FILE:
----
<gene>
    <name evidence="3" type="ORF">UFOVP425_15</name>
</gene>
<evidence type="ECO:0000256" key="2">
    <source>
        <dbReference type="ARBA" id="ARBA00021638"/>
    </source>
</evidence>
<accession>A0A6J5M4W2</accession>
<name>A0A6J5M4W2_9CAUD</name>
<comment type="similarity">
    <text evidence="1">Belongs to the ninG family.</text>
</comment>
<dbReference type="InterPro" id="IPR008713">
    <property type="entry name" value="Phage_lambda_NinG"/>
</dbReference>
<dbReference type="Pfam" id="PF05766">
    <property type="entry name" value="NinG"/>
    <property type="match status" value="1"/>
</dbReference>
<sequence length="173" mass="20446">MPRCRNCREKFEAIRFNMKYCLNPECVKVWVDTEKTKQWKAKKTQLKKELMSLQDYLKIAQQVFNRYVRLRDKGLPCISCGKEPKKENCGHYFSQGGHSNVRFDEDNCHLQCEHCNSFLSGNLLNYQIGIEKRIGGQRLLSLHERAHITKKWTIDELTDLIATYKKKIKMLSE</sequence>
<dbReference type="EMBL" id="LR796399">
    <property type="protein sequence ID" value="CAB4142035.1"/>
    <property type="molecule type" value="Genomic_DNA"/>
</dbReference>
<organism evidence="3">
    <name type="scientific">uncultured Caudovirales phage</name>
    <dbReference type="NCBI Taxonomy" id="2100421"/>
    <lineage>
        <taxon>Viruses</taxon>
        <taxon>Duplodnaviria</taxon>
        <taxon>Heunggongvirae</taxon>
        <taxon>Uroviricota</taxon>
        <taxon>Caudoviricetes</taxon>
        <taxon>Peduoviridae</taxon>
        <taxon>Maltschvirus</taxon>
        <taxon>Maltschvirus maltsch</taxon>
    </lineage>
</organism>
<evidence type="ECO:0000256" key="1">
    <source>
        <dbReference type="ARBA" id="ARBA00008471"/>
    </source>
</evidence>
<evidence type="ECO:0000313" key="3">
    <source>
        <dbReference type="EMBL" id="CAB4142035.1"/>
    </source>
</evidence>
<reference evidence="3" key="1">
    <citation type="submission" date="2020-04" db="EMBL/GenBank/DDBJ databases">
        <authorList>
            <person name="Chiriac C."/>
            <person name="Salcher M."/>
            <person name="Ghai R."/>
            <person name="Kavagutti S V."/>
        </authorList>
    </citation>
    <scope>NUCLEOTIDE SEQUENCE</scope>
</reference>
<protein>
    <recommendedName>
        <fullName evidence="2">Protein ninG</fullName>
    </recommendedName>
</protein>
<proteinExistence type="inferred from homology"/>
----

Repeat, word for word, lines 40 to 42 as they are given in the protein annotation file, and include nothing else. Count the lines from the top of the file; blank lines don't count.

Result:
<evidence type="ECO:0000256" key="1">
    <source>
        <dbReference type="ARBA" id="ARBA00008471"/>